Children with special health care needs especially vulnerable to flu
- Copyright © 2013 by the American Academy of Pediatrics
When children become ill with influenza, they experience longer periods of infection and more complications than adults. Children and youth with special health care needs (CYSHCN) are at an even greater risk of exacerbated flu illness and associated complications such as pneumonia, croup, bronchiolitis, bronchitis, sinus and ear infections, and even death. Therefore, it is important that they, as well as those in their household, are vaccinated to prevent infection.
Parents look to their child’s health care provider for information on vaccines.
Pediatricians and pediatric subspecialists, such as pulmonologists, cardiologists and neurologists, can play a vital role in communicating to parents of children with high-risk conditions the benefits of annual influenza vaccination. Such conditions include asthma, neurological and neurodevelopmental conditions, chronic lung disease, heart disease, blood disorders, endocrine disorders (e.g., diabetes mellitus), kidney disorders, liver disorders, metabolic disorders, HIV or AIDS, cancer, and those on chronic steroids or long-term aspirin therapy.
Children with special health care needs experienced increased health risks during the 2009 influenza A (H1N1) pandemic. Of the 227 children with underlying health conditions who died from flu-related complications, 64% had a neurologic disorder (Blanton L, et al. Pediatrics 2012;130(3):390-396OpenUrl).
Flu season usually lasts from October to May, but influenza viruses can circulate throughout the entire year. Influenza viruses are commonly transmitted through respiratory droplets spread from person-to-person (such as through coughs or sneezes) or contact with contaminated hands or surfaces. Once a person becomes infected, the virus can incubate from one to four days before symptom onset. An infected person can transmit the virus even before onset of symptoms. While most people are infectious for about five to seven days after they become ill, children younger than 5 years can be infectious for 10 days or more.
During the 2013-’14 flu season, several vaccines are available to protect against the influenza viruses that research suggests will be most common (www.cdc.gov/flu/professionals/acip/2013-interim-recommendations.htm), including an influenza A (H1N1), influenza A (H3N2) and influenza B virus.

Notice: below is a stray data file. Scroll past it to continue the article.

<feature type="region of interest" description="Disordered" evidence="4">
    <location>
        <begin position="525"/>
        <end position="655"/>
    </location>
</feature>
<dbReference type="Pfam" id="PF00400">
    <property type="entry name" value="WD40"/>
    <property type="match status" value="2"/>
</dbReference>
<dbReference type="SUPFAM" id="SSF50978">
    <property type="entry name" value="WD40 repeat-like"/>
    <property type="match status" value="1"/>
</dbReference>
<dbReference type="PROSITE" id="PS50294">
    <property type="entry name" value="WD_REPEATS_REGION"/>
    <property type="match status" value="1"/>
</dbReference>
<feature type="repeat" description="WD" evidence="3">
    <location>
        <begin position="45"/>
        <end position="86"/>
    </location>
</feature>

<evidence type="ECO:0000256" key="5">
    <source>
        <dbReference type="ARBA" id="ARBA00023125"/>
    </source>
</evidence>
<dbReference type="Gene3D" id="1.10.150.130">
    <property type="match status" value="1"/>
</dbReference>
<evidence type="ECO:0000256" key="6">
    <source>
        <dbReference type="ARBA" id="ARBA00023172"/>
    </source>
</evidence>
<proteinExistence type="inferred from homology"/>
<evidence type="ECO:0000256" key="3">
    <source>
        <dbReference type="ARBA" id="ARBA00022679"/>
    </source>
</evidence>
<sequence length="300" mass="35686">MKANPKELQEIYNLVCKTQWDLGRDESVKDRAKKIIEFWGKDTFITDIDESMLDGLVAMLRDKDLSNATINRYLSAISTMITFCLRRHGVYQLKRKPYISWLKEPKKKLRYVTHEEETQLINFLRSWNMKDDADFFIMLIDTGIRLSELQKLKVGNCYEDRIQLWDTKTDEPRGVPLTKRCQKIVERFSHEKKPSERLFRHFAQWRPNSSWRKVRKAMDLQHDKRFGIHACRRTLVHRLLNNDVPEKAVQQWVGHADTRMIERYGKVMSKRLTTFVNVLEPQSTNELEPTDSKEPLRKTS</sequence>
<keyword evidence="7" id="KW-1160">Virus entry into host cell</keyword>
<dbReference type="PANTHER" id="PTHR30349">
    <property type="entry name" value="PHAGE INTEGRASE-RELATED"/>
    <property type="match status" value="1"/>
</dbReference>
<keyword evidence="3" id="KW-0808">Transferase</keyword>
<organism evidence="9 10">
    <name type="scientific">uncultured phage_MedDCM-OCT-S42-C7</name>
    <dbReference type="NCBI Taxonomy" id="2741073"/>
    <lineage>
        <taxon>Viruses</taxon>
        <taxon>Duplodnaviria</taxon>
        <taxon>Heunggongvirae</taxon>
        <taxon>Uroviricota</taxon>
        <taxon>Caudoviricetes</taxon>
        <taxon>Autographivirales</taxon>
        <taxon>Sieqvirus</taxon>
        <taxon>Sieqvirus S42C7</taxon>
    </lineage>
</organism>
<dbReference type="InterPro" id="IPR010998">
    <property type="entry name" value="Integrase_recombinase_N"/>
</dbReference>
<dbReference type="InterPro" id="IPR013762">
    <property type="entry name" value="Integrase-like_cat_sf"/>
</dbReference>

The flu shot is approved for use in healthy children and those with a chronic health condition who are 6 months of age and older. The nasal spray vaccine should not be given to a child with a chronic health condition or any child younger than 2 years old.
It is important for health care professionals to talk with parents about the safety of flu vaccines. Pediatricians and other health care providers also should get vaccinated annually.
Pediatricians and subspecialists can take the following steps to help parents protect children with special health care needs from the flu:
Talk with parents about the importance of getting their child vaccinated each year against the flu virus if he or she is 6 months of age and older, and especially if the child has a chronic medical condition (e.g., asthma or neurodevelopmental disorder). Although children with certain conditions are at higher risk of complications, substantial proportions of seasonal influenza morbidity and mortality occur among healthy children.
Talk with parents about the importance of getting an annual flu vaccination for themselves, caregivers and other individuals who come in contact with their child.
Be strategic in meeting the needs of CYSHCN. Medical subspecialists can work with parents and primary care pediatricians to develop a plan to make sure CYSHCN receive the seasonal influenza vaccine as soon as it is available and treat them early and aggressively, if they develop influenza-like illness.
More information for health professionals about seasonal influenza vaccination, surveillance and prevention is available from the Centers for Disease Control and Prevention at www.cdc.gov/flu/professionals/index.htm.
The 2012 AAP Red Book Online: Influenza Resource Page provides information on AAP clinical guidelines for influenza. It is available at http://aapredbook.aappublications.org/site/flu/.
Additional AAP influenza guidance is available at www2.aap.org/immunization/pediatricians/influenzaguidance.html.
The AAP Council on Children with Disabilities’ website has information and resources for those interested in the care of children with special needs, http://medicalhomeinfo.org/about/cocwd/.
Influenza resources for parents are available on HealthyChildren.org, www.healthychildren.org/English/health-issues/conditions/chronic/Pages/Flu-A-Guide-for-Parents-of-Children-or-Adolescents-With-Chronic-Health-Conditions.aspx.
Dr. Peacock is a liaison from the Centers for Disease Control and Prevention to the AAP Council on Children with Disabilities Executive Committee. Dr. Norwood is chair of the council’s executive committee.